The multiplex imaging method called ChipCytometry enables the analysis of tissue sections or cell suspensions using a technique in which cells are immunostained with fluorescently labeled Abs, are imaged, and then undergo photobleaching for another round of staining. These samples can be preserved and stored for several months after analysis and restained for different markers. In this Top Read, Hagel et al. (p. 3073) analyzed tissue sections from human palatine tonsils using ChipCytometry. The authors were able to visualize tonsillar architecture and could immunophenotype a range of CD3+ T cell subsets using supervised manual gating approaches or unsupervised clustering analysis. They also identified rare subsets, such as MAIT cells, in tissue sections and cell suspensions. Supervised and unsupervised approaches validated that tonsillar MAIT cells had a phenotype similar to MAIT cells found in peripheral blood. This study indicates that ChipCytometry may be a useful method for analyzing primary and secondary lymphoid organs prepared as tissue sections or as cell suspensions.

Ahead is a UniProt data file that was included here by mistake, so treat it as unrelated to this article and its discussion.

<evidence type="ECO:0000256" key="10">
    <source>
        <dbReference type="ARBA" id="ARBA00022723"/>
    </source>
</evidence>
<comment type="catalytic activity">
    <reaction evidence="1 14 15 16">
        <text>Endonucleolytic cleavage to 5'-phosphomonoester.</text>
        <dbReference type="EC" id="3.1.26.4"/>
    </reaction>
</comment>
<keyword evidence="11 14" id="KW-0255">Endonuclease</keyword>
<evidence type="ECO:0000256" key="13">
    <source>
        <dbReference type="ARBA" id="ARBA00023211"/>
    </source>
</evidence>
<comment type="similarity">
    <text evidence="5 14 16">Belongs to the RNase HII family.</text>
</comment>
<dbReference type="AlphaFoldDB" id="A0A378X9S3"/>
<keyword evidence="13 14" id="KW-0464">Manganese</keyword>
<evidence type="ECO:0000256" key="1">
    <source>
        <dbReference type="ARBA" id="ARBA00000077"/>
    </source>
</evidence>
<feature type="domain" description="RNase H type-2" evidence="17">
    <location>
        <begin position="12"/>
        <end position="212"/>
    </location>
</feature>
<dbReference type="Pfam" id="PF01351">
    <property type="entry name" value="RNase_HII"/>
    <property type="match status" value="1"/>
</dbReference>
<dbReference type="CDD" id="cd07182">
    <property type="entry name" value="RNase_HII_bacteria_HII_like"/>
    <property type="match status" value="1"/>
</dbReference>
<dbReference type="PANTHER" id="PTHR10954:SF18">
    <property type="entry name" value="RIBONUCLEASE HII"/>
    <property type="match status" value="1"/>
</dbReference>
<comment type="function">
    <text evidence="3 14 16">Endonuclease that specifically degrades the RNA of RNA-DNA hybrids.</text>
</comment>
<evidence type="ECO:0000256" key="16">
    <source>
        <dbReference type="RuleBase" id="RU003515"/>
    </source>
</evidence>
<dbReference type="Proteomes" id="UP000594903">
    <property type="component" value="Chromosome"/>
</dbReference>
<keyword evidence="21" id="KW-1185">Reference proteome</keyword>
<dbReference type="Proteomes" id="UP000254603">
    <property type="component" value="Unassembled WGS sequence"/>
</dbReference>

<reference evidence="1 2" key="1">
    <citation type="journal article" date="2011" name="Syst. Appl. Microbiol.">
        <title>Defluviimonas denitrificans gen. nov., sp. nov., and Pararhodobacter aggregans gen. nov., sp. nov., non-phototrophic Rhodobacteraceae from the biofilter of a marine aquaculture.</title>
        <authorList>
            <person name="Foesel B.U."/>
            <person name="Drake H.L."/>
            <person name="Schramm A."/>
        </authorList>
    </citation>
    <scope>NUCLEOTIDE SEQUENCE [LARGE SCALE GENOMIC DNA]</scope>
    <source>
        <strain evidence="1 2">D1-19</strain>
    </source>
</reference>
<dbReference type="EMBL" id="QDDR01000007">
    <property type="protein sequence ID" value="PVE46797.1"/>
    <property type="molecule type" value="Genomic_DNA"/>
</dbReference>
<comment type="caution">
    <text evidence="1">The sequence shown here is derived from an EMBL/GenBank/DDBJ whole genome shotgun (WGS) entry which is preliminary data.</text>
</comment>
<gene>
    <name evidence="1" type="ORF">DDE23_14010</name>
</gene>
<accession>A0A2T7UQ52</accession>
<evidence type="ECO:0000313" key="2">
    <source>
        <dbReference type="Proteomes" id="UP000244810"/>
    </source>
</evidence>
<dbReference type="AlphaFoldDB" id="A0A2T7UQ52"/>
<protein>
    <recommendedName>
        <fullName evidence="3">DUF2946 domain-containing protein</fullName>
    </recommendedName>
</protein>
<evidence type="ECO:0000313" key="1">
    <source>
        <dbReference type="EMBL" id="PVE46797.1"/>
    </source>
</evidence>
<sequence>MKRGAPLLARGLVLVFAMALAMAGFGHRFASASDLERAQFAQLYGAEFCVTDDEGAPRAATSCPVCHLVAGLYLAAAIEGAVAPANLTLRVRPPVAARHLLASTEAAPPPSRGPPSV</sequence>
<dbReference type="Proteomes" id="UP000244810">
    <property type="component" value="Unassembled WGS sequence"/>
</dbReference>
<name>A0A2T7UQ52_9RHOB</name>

Previous studies have shown reduced leukemia relapse in patients receiving a haploidentical, T cell–depleted transplant from a donor with a killer cell Ig-like receptor (KIR) ligand different from the recipient. Donors with a KIR genotype that includes Cen B/B and/or multiple KIR B segments are associated with the greatest protection against relapse in recipients with C1-bearing HLA-C allotype. In this Top Read, Guethlein et al. (p. 3064) describe high-resolution KIR genotyping on a cohort of 890 donors to differentiate KIR alleles expressed as functional proteins from those not expressed. They identified two major forms of Cen B, termed Cen B01 and Cen B02. The latter appears to have evolved from Cen B01 and has deletions of several genes, including KIR2DL5. Cen B02 was also associated with better protection against relapse compared with Cen B01, which was related to donors having less inhibitory KIR. The authors also examined interactions between recipient HLA class I and KIR expressed on donor NK and T cells but did not detect any clinically meaningful trends. This study highlights the value of high-resolution KIR genotyping in understanding factors that protect against acute myelogenous leukemia relapse.